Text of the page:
WMO El Niño/La Niña Updates

Latest WMO El Niño/La Niña Update

Enso-Update-October 2020

The 2020-2021 La Niña event appears to have peaked in October-December as a moderate strength event. The latest forecasts from the WMO Global Producing Centers of Long-Range Forecasts indicate a moderate likelihood (65%) that the La Niña event will continue into February-April. The odds shift rapidly thereafter, indicating a 70% chance that the tropical Pacific will return to ENSO-neutral conditions by the April-June 2021 season. The outlook for the second half of the year is currently uncertain. National Meteorological and Hydrological Services will closely monitor changes in the state of El Niño/Southern Oscillation (ENSO) over the coming months and provide updated outlooks.   Read more >>

An archive of all WMO El Niño/La Niña Updates issued so far, is available here below:

El Niño/La Niña Background

El Niño La niña

Research conducted over recent decades has shed considerable light on the important role played by interactions between the atmosphere and ocean in the tropical belt of the Pacific Ocean in altering global weather and climate patterns. During El Niño events, for example, sea temperatures at the surface in the central and eastern tropical Pacific Ocean become substantially higher than normal. In contrast, during La Niña events, the sea surface temperatures in these regions become lower than normal. These temperature changes are strongly linked to major climate fluctuations around the globe and, once initiated, such events can last for 12 months or more. The strong El Niño event of 1997-1998 was followed by a prolonged La Niña phase that extended from mid-1998 to early 2001. El Niño/La Niña events change the likelihood of particular climate patterns around the globe, but the outcomes of each event are never exactly the same. Furthermore, while there is generally a relationship between the global impacts of an El Niño/La Niña event and its intensity, there is always potential for an event to generate serious impacts in some regions irrespective of its intensity.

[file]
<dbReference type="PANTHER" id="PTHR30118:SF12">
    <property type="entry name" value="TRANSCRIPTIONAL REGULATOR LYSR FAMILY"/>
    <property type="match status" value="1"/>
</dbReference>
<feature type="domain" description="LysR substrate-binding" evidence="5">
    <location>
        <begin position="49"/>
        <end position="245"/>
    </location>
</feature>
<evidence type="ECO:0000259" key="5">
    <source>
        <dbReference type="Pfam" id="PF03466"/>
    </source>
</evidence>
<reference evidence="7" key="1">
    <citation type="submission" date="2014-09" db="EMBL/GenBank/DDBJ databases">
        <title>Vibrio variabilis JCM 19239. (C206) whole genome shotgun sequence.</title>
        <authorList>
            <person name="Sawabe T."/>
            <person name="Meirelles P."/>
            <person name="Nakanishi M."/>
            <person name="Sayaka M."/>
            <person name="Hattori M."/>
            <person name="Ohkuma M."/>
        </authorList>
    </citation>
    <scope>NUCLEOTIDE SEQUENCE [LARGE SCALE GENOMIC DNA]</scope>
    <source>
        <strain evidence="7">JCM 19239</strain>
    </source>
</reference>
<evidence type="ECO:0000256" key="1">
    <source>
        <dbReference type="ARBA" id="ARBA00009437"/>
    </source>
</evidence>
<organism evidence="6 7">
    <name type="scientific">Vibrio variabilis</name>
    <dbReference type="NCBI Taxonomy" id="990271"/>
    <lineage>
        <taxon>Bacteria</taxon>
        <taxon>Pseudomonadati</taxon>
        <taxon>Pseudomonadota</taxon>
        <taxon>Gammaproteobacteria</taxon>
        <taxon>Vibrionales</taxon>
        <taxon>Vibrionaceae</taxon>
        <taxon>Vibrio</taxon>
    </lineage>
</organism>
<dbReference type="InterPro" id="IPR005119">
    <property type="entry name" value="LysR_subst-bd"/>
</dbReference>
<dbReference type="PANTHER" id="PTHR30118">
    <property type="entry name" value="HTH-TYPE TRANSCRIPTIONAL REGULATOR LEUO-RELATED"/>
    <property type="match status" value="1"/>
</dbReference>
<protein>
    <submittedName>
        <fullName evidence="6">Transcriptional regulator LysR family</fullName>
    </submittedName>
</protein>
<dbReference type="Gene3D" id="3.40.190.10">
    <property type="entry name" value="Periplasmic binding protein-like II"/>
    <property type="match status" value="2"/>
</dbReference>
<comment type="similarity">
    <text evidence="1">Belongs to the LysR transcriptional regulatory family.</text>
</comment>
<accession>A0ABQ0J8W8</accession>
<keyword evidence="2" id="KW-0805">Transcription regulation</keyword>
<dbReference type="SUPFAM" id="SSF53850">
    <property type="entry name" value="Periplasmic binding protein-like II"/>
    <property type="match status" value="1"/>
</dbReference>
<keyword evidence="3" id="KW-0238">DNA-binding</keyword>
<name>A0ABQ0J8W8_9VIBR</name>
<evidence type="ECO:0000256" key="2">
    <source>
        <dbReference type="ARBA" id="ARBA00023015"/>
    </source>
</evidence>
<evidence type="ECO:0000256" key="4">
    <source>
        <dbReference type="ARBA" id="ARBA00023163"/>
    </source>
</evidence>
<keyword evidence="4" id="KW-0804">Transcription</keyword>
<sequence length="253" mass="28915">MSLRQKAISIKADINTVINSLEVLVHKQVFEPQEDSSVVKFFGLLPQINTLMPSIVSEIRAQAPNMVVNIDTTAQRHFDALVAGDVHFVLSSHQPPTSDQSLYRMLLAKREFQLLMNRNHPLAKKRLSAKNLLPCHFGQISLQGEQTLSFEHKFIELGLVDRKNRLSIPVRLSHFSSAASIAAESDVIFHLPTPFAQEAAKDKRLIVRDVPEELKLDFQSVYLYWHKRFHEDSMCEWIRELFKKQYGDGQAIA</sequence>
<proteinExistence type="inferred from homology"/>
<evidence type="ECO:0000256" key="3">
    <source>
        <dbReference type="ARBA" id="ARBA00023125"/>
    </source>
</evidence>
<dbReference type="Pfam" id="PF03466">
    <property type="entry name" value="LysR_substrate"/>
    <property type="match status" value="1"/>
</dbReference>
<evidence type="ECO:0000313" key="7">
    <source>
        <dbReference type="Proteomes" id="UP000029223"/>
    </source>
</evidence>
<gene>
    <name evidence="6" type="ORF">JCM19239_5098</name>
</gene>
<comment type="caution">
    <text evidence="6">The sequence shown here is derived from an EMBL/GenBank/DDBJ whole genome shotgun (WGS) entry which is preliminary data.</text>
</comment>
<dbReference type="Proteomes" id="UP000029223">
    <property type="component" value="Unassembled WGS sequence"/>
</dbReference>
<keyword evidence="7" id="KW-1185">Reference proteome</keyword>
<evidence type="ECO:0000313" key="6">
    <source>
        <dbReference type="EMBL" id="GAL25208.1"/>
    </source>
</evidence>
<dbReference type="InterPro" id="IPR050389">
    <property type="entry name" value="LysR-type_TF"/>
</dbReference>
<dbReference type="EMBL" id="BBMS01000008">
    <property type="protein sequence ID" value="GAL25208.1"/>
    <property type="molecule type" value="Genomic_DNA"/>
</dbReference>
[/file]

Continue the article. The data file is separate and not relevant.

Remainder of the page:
Forecasting and Monitoring the El Niño/La Niña Phenomenon

The forecasting of Pacific Ocean developments is undertaken in a number of ways. Complex dynamical models project the evolution of the tropical Pacific Ocean from its currently observed state. Statistical forecast models can also capture some of the precursors of such developments. Expert analysis of the current situation adds further value, especially in interpreting the implications of the evolving situation below the ocean surface. All forecast methods try to incorporate the effects of ocean-atmosphere interactions within the climate system.

The meteorological and oceanographic data that allow El Niño and La Niña episodes to be monitored and forecast are drawn from national and international observing systems. The exchange and processing of the data are carried out under programmes coordinated by the World Meteorological Organization.

WMO El Niño/La Niña Update

WMO El Niño/La Niña Update is prepared on a quasi-regular basis (approximately once in three months) through a collaborative effort between WMO and the International Research Institute for Climate and Society (IRI) as a contribution to the United Nations Inter-Agency Task Force on Natural Disaster Reduction. It is based on contributions from the leading centres around the world dealing with this phenomenon. The contributors include:

  • African Centre of Meteorological Application for Development (ACMAD)
  • Asia-Pacific Economic Cooperation (APEC) Climate Centre (APCC)
  • Australian Bureau of Meteorology (BoM)
  • Australian Centre for Sustainable Catchments of the University of Southern Queensland
  • Badan Meteorologi Klimatologi dan Geofisika (BMKG) – the Meteorological, Climatological and Geophysical Agency of Indonesia
  • Centro Internacional para la Investigación del Fenómeno El Niño (CIIFEN)
  • China Meteorological Administration (CMA)